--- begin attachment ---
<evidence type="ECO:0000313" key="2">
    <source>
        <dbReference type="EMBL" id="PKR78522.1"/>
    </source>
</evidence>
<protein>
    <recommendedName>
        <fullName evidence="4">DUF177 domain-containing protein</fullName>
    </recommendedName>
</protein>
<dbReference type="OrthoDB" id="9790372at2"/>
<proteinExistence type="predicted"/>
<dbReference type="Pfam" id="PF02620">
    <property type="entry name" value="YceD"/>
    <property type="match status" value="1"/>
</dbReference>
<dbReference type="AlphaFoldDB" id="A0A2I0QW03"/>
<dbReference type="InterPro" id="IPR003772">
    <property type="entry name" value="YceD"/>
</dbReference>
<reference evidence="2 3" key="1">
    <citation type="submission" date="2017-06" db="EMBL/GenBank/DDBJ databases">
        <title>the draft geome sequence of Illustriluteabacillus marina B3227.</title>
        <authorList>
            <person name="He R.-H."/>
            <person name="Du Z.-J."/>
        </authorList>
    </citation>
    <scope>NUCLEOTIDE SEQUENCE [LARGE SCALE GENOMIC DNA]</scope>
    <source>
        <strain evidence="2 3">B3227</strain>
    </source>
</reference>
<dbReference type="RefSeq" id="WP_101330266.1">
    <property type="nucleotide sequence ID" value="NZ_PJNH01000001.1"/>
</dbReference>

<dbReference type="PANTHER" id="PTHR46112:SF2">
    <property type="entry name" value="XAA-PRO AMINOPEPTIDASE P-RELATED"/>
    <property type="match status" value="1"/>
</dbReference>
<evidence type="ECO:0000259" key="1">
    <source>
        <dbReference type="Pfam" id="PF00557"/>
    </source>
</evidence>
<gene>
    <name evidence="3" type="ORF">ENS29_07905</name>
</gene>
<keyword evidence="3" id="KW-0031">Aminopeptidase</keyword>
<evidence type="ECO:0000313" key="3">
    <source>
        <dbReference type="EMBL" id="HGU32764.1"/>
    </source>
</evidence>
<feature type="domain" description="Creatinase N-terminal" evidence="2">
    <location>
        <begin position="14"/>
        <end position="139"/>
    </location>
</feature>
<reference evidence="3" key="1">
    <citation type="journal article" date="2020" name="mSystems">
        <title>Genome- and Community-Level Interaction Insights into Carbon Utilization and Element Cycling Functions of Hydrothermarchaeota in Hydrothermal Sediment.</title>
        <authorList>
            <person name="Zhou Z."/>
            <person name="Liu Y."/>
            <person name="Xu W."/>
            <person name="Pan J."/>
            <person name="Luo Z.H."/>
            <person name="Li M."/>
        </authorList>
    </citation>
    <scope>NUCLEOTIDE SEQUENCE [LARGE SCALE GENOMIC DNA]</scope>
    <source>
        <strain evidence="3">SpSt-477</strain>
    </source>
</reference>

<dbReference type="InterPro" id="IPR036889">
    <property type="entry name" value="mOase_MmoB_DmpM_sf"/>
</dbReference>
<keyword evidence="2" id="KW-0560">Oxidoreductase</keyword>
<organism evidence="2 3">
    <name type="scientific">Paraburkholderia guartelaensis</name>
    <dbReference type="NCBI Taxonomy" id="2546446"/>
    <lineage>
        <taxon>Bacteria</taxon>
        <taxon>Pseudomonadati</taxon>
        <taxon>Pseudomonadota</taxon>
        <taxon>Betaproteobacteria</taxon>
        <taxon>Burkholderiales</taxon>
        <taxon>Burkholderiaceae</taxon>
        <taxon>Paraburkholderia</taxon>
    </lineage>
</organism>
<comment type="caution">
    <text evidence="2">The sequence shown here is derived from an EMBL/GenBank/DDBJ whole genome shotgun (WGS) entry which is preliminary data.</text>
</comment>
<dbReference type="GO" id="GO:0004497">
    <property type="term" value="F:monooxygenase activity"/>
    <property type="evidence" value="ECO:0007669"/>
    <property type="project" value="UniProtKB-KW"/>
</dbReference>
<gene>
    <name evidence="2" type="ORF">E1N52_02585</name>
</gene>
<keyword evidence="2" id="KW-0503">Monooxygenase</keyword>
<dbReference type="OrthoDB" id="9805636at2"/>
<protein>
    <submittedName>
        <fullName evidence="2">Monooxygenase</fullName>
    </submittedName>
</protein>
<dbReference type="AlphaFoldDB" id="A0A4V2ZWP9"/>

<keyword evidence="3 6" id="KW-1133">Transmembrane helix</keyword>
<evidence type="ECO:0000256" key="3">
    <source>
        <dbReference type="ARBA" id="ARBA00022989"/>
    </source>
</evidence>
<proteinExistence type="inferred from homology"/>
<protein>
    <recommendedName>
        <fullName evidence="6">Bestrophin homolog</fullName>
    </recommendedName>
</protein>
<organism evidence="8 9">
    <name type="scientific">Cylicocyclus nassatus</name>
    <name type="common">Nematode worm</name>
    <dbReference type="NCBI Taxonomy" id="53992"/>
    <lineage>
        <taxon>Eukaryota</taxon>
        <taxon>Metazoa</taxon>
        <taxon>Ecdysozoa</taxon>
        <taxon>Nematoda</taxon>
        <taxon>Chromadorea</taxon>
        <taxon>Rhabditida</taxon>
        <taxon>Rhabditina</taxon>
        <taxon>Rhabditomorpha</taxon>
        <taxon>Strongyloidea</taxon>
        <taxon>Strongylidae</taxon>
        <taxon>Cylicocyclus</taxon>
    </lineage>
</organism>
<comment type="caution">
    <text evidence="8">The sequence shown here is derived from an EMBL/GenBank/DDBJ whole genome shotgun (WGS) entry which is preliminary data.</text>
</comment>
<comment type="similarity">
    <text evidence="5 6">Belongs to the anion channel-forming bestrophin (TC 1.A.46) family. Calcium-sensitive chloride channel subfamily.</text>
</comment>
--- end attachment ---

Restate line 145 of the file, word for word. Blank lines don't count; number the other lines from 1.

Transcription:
    <text evidence="8">The sequence shown here is derived from an EMBL/GenBank/DDBJ whole genome shotgun (WGS) entry which is preliminary data.</text>